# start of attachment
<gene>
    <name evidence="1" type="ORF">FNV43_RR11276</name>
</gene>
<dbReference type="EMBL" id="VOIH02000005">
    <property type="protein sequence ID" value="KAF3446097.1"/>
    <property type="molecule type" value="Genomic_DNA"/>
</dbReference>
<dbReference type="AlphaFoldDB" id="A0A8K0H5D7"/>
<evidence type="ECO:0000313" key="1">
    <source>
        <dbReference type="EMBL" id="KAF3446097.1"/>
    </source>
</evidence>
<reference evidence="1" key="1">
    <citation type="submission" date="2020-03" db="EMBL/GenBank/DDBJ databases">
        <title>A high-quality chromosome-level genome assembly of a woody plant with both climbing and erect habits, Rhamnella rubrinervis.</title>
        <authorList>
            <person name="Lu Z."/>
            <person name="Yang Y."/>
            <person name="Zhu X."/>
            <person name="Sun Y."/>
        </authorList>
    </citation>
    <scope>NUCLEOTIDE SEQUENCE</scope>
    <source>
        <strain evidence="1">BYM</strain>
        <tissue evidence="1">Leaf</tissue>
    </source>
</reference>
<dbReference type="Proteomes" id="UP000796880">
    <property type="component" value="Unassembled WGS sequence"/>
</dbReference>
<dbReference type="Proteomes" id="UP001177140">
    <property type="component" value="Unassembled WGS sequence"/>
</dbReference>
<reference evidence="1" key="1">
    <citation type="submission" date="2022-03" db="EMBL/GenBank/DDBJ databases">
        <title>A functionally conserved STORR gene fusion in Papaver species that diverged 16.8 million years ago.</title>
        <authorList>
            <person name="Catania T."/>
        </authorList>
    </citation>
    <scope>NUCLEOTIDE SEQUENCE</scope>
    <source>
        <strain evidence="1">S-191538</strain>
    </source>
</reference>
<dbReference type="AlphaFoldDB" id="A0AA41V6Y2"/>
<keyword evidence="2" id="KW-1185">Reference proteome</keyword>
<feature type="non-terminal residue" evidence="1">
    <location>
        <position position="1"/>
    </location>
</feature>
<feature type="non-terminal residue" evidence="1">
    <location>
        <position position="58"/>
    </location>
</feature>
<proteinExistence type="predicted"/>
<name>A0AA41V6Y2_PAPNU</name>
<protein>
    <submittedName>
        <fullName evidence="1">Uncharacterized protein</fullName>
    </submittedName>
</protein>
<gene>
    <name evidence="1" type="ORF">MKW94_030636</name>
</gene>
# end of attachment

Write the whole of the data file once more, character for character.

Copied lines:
<gene>
    <name evidence="1" type="ORF">FNV43_RR11276</name>
</gene>
<dbReference type="EMBL" id="VOIH02000005">
    <property type="protein sequence ID" value="KAF3446097.1"/>
    <property type="molecule type" value="Genomic_DNA"/>
</dbReference>
<dbReference type="AlphaFoldDB" id="A0A8K0H5D7"/>
<evidence type="ECO:0000313" key="1">
    <source>
        <dbReference type="EMBL" id="KAF3446097.1"/>
    </source>
</evidence>
<reference evidence="1" key="1">
    <citation type="submission" date="2020-03" db="EMBL/GenBank/DDBJ databases">
        <title>A high-quality chromosome-level genome assembly of a woody plant with both climbing and erect habits, Rhamnella rubrinervis.</title>
        <authorList>
            <person name="Lu Z."/>
            <person name="Yang Y."/>
            <person name="Zhu X."/>
            <person name="Sun Y."/>
        </authorList>
    </citation>
    <scope>NUCLEOTIDE SEQUENCE</scope>
    <source>
        <strain evidence="1">BYM</strain>
        <tissue evidence="1">Leaf</tissue>
    </source>
</reference>
<dbReference type="Proteomes" id="UP000796880">
    <property type="component" value="Unassembled WGS sequence"/>
</dbReference>
<dbReference type="Proteomes" id="UP001177140">
    <property type="component" value="Unassembled WGS sequence"/>
</dbReference>
<reference evidence="1" key="1">
    <citation type="submission" date="2022-03" db="EMBL/GenBank/DDBJ databases">
        <title>A functionally conserved STORR gene fusion in Papaver species that diverged 16.8 million years ago.</title>
        <authorList>
            <person name="Catania T."/>
        </authorList>
    </citation>
    <scope>NUCLEOTIDE SEQUENCE</scope>
    <source>
        <strain evidence="1">S-191538</strain>
    </source>
</reference>
<dbReference type="AlphaFoldDB" id="A0AA41V6Y2"/>
<keyword evidence="2" id="KW-1185">Reference proteome</keyword>
<feature type="non-terminal residue" evidence="1">
    <location>
        <position position="1"/>
    </location>
</feature>
<feature type="non-terminal residue" evidence="1">
    <location>
        <position position="58"/>
    </location>
</feature>
<proteinExistence type="predicted"/>
<name>A0AA41V6Y2_PAPNU</name>
<protein>
    <submittedName>
        <fullName evidence="1">Uncharacterized protein</fullName>
    </submittedName>
</protein>
<gene>
    <name evidence="1" type="ORF">MKW94_030636</name>
</gene>